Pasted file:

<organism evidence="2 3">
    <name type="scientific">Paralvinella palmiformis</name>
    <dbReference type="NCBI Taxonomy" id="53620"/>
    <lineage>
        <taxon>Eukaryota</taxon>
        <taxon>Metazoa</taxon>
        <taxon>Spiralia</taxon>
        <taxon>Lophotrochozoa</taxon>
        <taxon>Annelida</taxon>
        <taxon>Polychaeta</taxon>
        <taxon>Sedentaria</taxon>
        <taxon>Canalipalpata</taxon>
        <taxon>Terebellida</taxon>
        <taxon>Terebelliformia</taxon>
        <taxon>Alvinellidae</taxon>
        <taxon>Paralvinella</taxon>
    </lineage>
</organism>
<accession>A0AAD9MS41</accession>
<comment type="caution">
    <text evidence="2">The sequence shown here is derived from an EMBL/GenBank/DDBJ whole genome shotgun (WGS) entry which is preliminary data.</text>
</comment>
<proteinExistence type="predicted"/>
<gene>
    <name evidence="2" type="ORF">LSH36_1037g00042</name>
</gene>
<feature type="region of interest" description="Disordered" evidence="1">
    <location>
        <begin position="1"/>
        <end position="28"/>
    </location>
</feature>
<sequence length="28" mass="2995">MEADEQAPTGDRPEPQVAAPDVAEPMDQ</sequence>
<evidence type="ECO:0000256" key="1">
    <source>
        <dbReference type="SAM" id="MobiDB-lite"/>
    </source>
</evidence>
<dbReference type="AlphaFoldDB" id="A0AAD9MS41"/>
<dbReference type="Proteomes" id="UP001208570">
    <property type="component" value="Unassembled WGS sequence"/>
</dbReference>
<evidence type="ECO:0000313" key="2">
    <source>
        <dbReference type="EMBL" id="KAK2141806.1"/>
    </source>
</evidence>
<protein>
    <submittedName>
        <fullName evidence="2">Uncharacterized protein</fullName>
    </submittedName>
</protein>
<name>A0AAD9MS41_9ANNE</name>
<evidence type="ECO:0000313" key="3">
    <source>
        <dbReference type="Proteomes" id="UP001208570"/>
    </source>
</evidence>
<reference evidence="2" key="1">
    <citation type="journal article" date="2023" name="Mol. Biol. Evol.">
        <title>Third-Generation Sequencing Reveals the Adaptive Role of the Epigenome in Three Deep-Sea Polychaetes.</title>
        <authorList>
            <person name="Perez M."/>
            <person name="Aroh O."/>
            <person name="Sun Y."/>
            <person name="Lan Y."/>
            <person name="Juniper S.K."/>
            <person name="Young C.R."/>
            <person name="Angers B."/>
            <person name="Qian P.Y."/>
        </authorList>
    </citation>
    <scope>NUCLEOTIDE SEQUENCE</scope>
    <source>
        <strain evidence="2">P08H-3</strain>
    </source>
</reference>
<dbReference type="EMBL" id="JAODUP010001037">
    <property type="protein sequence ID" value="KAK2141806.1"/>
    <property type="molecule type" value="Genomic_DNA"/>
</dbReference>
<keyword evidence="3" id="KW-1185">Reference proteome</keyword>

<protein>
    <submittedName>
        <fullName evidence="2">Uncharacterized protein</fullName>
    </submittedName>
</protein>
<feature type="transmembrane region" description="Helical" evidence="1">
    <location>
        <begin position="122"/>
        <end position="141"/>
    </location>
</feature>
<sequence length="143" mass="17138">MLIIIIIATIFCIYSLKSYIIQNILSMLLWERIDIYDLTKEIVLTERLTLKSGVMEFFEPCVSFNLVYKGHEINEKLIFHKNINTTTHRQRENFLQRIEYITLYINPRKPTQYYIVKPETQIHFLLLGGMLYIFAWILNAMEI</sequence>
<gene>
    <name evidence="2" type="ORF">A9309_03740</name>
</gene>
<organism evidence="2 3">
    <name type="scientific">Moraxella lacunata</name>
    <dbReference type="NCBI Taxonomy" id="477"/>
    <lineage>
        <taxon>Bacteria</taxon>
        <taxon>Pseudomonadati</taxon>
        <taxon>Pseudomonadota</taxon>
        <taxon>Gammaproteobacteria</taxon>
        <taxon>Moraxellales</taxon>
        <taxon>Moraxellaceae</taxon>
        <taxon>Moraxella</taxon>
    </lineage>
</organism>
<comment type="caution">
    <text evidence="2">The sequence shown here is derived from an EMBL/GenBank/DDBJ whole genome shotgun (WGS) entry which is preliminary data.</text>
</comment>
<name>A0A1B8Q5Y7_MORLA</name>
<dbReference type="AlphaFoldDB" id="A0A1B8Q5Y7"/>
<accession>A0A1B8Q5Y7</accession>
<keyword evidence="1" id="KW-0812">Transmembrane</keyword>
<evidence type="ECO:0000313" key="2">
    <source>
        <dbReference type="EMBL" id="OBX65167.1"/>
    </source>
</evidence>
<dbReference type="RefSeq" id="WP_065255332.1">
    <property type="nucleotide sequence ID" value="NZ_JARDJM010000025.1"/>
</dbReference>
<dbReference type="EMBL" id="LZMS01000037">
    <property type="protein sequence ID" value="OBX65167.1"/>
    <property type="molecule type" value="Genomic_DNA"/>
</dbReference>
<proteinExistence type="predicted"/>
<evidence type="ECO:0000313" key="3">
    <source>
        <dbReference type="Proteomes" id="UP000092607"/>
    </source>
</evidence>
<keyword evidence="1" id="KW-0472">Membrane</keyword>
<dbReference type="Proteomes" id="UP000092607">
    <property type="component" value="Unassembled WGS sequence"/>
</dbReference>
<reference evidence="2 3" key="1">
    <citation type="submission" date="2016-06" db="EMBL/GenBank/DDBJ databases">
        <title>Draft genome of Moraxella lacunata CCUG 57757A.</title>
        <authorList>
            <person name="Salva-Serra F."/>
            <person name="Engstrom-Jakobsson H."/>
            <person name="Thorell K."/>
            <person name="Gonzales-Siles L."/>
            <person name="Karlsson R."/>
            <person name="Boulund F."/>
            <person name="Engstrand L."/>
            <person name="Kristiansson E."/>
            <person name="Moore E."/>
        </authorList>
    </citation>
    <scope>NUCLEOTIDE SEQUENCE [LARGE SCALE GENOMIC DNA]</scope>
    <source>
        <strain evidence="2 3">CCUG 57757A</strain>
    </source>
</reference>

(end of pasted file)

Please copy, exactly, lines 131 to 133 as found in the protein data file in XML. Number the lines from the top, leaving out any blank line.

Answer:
<evidence type="ECO:0000313" key="3">
    <source>
        <dbReference type="Proteomes" id="UP000092607"/>